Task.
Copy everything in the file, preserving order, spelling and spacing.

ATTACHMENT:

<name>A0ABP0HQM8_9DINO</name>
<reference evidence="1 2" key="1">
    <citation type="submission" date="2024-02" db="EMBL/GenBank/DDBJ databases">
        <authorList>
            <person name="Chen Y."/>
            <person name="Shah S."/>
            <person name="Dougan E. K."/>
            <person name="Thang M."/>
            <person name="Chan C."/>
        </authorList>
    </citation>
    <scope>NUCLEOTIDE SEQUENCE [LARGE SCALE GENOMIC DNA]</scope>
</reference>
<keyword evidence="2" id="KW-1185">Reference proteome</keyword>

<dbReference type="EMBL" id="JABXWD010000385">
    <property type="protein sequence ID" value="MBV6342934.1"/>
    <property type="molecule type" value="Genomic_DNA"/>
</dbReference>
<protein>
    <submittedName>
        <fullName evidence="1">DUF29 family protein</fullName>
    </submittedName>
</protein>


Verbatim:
<name>A0ABP0HQM8_9DINO</name>
<reference evidence="1 2" key="1">
    <citation type="submission" date="2024-02" db="EMBL/GenBank/DDBJ databases">
        <authorList>
            <person name="Chen Y."/>
            <person name="Shah S."/>
            <person name="Dougan E. K."/>
            <person name="Thang M."/>
            <person name="Chan C."/>
        </authorList>
    </citation>
    <scope>NUCLEOTIDE SEQUENCE [LARGE SCALE GENOMIC DNA]</scope>
</reference>
<keyword evidence="2" id="KW-1185">Reference proteome</keyword>

<dbReference type="EMBL" id="JABXWD010000385">
    <property type="protein sequence ID" value="MBV6342934.1"/>
    <property type="molecule type" value="Genomic_DNA"/>
</dbReference>
<protein>
    <submittedName>
        <fullName evidence="1">DUF29 family protein</fullName>
    </submittedName>
</protein>